Today a friend of mine had a go with the flow light-bulb moment! She is a hairdresser and has been meaning to come over to cut my little mans hair for a while, his hair is a very precious thing to him and like a lot of autistic children he finds it very difficult when it comes to haircut time! So, when I went to the yard today she was there too sorting out her horse and was chatting away to me while Dylan very happily played with the shavings when she had a brain wave.

We decided why not have a go at cutting Dylans hair while he is really happy and relaxed in a place that he loves! She headed of to her car to get her hairdressing scissors, water spray and comb! He loved the water spray and played with this for a while to get his fringe wet and get him used to her! After doing this for a while I sat him on my knee to make sure hands and fingers didn’t get in the way! She snipped away and he was happy enough for the first few snips then he started to notice what was going on! With a quick few more snips it was done and after a few minutes he was happy to restart playing in the shavings like nothing had happened! It was over so quickly and he didn’t get too worked up which lead to him happily enjoying being at the yard again in a very short space of time!

He then went on to eat some of the horses food (which to me is bizzare seeing as it is nearly impossible to get him to eat any other human food than what he has already accepted into his very small selection of food he will eat), help me fill the hay nets and empty the wheel barrow!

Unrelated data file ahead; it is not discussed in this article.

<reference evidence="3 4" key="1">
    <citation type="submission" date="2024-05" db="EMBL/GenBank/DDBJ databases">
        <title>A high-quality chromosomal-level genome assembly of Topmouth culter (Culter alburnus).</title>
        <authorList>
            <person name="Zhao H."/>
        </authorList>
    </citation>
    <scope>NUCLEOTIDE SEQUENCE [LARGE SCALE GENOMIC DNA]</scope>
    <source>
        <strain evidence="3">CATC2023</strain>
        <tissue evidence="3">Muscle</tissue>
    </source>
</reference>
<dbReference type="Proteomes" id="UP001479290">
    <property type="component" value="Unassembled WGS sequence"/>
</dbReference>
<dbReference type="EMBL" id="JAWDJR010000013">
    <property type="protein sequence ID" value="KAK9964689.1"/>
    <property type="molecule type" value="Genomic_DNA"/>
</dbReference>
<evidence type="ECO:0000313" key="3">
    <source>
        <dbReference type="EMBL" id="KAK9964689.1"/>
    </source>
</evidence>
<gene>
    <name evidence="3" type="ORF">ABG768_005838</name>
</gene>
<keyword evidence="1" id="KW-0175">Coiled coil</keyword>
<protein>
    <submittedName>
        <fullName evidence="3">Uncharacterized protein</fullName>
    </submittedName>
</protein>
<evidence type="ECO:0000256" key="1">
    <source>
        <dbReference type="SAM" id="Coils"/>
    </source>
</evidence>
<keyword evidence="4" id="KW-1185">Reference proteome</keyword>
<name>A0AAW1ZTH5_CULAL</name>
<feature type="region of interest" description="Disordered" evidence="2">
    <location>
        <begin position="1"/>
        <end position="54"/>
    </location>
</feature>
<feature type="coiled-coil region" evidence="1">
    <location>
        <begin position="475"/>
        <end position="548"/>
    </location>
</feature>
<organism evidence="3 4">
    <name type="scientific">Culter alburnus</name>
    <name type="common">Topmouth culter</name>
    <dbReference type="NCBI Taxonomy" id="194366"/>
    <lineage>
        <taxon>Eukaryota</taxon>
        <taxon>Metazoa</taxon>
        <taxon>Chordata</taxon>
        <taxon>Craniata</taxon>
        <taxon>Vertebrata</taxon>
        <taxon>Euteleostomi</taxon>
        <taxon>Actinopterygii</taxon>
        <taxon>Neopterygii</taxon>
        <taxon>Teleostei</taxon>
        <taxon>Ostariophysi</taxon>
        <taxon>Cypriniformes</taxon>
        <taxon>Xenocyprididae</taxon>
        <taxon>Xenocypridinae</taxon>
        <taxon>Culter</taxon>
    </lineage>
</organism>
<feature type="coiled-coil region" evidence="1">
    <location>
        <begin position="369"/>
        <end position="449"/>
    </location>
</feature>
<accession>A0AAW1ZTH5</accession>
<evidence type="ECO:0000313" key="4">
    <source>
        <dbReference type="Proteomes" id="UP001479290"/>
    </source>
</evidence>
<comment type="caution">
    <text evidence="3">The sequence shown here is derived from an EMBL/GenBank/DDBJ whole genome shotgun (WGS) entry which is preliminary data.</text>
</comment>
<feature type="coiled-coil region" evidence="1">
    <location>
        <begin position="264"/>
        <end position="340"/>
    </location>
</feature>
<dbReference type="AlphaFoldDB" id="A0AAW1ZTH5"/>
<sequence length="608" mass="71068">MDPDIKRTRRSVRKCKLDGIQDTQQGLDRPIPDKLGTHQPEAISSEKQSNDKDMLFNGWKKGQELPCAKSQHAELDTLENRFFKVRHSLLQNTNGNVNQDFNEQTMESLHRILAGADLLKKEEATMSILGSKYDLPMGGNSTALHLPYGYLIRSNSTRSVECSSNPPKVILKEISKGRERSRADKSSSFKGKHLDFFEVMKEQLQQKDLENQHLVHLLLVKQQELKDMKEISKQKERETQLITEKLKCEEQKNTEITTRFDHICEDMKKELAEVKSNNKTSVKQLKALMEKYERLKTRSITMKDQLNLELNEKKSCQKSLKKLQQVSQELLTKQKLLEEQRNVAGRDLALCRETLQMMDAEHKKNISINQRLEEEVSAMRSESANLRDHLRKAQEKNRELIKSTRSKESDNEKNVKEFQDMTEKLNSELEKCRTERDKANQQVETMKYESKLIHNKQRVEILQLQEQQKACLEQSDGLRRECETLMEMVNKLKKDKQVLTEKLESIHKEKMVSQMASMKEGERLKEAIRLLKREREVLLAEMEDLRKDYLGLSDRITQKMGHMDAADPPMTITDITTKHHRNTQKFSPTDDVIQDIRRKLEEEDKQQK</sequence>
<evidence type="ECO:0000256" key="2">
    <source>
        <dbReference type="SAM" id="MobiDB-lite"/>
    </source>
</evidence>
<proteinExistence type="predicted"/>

All in all it was a very successful day! Fringe Trim, feeling lots of different textures and a happy little soul spending time outside in the fresh air! =]

It all boils down to.. pick your battles! Pick what is worth battling over and if it isn’t and its going to make everyone unhappy. simply do it when you get a chance! =]img_4144

WeeOhana x

 

 

 

 

 

 

10

Our First Speech Therapy

Last week we went to Dylan’s first speech therapy, though it was a different lady who had seen him at the CDC clinic so it was a review for her to decide what she thought was the best plan of action! She has decided that he would really benefit from some joint therapy with the occupational therapist as well as the speech therapist at the same time. She hopes that this will start before Easter but can’t be too sure, so I have my fingers crossed that we hear sooner rather than later about it starting so that we can get cracking! She was a lovely lady and gave me some tips and things to try with him along with lots of advice which I am going to share with you all! =]